Excellent advice!
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Old 03-22-18, 05:31 PM
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Originally Posted by Seattle Forrest View Post
That's what I'm afraid of.

I inherited good genes for not having diabetes, and for wanting to exercise, but also more than my share of anxiety.

So, when my lower back started bothering me on the bike, and it seems to be coming from the spine, my instinct is to get worried. Have I already ****ed myself up?

I should probably go see the doctor, but most of them aren't much help if you're not looking for pills.

Don't worry about it. Just use lighter weight for the next few workouts and take it easy, maybe it's time to deload.
Do you remember which exercise it was that aggravated your back ??...If you know which exercise it was, than stop doing it for a while and find an alternative. The beauty of weightlifting is that there are so many different exercises to choose from, if one causes pain, you have an option to choose another.
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Old 03-22-18, 05:42 PM
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Originally Posted by OBoile View Post
I would be careful with KB swings. You're generating a lot of force when you decelerate these which, coupled with fatigue from doing high reps, could make it easy for your form to break down. Not saying don't do them, or that they are a bad idea, but don't think there is no injury risk either.

KB swings are fine for high reps, as long your technique is spot on, every rep from the first to the last should be the same. It takes practice to be able to hip-hinge the bell for high reps. I usually use 53-60 pound bell and do 100 reps total for KB swings. I use few different set/rep ranges to achieve those 100 reps total...10 sets of 10 reps... or 5 sets of 20 reps... or 4 sets of 25 reps and I make absolutely sure that the last rep is the same as the first.
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Old 03-22-18, 05:47 PM
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I get such great advice here from you folks, especially @Carbonfiberboy. Thank you all.

And I get affirmation on the techniques I have developed recently from my intuition. I had neglected my upper body and never lifted with my back, even light weights. I always used my legs. So I had terrific legs and was a weakling from the waist up. I needed physical therapy to get some mobility after an injury, and now I do deadlifts and similar things. I usually use a 60-lb barbell. I'll look into getting a kettlebell now.
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Old 03-22-18, 09:34 PM
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Originally Posted by Seattle Forrest View Post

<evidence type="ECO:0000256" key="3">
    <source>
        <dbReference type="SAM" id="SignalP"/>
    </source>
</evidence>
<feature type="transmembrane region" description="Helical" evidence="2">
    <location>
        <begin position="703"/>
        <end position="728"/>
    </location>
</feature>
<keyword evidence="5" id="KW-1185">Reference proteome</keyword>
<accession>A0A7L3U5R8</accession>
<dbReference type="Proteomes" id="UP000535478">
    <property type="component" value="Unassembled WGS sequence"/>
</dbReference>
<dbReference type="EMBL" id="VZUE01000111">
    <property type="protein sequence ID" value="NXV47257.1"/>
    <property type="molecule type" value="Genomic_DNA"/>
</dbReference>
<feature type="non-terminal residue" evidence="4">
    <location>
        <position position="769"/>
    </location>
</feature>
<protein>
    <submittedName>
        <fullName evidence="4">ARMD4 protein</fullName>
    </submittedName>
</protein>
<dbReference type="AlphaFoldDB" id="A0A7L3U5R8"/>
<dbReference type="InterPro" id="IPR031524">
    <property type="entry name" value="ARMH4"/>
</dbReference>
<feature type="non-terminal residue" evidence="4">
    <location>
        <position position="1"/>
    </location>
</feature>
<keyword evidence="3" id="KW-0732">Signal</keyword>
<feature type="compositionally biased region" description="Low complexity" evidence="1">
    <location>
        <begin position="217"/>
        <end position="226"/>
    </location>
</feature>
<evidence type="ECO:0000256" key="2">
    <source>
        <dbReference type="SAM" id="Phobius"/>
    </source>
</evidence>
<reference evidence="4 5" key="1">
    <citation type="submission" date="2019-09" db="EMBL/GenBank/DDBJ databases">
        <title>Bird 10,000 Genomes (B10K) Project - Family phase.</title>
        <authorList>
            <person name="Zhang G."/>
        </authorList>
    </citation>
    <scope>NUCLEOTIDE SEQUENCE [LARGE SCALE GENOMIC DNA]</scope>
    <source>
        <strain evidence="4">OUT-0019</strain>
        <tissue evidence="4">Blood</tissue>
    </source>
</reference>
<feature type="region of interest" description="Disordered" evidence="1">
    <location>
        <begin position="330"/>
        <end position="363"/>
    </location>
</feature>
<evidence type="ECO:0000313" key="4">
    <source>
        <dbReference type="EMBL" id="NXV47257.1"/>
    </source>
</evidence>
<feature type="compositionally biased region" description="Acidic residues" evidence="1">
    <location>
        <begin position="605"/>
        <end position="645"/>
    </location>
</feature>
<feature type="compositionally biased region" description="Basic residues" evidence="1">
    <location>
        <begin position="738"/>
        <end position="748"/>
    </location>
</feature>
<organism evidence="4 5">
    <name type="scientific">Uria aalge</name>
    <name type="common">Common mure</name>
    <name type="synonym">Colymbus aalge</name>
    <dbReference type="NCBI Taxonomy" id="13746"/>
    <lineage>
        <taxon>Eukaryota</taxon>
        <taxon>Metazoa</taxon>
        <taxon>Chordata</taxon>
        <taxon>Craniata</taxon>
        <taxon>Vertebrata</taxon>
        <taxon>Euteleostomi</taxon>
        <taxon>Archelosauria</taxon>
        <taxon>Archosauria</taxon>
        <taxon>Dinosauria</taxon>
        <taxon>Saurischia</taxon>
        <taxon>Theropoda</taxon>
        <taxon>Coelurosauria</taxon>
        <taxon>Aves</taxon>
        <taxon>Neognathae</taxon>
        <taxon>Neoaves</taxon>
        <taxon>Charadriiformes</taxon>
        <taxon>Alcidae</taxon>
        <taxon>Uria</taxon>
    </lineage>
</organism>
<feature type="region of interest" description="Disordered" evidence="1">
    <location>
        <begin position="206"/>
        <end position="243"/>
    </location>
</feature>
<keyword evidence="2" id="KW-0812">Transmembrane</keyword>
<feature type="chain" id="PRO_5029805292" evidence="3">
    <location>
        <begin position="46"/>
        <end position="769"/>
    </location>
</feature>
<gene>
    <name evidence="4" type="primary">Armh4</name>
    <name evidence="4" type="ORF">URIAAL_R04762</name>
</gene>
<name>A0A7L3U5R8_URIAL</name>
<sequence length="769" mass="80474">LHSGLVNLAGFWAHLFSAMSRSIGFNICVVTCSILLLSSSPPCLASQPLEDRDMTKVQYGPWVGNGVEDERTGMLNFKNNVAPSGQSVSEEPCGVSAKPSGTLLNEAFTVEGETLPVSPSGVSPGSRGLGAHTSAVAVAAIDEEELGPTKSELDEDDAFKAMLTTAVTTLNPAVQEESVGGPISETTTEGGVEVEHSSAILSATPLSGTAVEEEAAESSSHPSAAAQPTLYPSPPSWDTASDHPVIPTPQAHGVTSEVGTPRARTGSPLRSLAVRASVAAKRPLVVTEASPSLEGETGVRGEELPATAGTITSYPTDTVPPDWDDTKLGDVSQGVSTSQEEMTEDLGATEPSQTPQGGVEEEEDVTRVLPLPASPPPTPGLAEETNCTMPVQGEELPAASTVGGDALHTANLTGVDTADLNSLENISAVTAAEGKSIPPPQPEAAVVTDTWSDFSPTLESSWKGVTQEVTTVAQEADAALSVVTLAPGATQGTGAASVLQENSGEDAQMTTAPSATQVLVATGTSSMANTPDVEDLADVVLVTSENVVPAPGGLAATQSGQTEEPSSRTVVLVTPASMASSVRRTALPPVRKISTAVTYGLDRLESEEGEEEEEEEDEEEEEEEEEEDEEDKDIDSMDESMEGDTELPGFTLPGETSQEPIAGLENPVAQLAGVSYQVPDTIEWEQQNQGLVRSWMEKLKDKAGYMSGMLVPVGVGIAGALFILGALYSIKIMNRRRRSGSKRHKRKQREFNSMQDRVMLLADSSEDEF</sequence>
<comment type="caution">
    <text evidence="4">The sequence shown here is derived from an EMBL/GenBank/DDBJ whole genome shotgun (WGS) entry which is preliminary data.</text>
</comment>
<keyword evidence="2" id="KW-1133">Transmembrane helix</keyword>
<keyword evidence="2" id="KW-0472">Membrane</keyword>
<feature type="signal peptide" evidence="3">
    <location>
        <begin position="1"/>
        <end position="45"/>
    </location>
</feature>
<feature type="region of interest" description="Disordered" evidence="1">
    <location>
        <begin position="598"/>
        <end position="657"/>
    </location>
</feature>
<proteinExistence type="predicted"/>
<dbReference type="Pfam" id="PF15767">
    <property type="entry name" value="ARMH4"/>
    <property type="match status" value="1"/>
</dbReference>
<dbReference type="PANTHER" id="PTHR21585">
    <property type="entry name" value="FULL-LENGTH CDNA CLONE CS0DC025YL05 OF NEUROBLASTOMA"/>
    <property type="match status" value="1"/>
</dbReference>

I've got perfect squat form, I video myself doing them regularly and check. Maybe that lulled me into a false sense of security.

I do one-leg leg presses. A set with the right leg, then a set with the left. Here's what the Stronglifts guy has to say about leg presses:


And of course that's exactly what I've been doing, trying to get the full range of motion.

My lower back has been sore, which is new to me. I know lots of people have back pain from cycling, I've never experienced it before, until now.
I missed that you were talking about leg presses specifically when I first read your OP. When doing leg presses, I pay a lot of attention to the contact/pressure my butt is making with the seat, and figure that I'm going outside MY safe range of motion if my butt starts to raise off the seat.

Leg presses are for legs. If you want to exercise your spinal erectors, do weighted hypers.
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Old 03-23-18, 09:29 AM
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Originally Posted by wolfchild View Post
KB swings are fine for high reps, as long your technique is spot on, every rep from the first to the last should be the same. It takes practice to be able to hip-hinge the bell for high reps. I usually use 53-60 pound bell and do 100 reps total for KB swings. I use few different set/rep ranges to achieve those 100 reps total...10 sets of 10 reps... or 5 sets of 20 reps... or 4 sets of 25 reps and I make absolutely sure that the last rep is the same as the first.
Agree completely. My issue was with the idea that there is no injury risk. There is a risk, which is why it is important to not compromise form.
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Old 03-23-18, 12:24 PM
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I just looked up weighted hypers on youtube. Wow.
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Old 03-26-18, 09:35 AM
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Still hurts. Haven't been to the gym in 2 or 3 weeks. It's probably time to see the doctor.
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Old 03-29-18, 09:30 AM
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Doctor says muscle strain, no skeletal damage. Predicts complete recovery. Based on symptoms and mobility, we didn't do an MRI.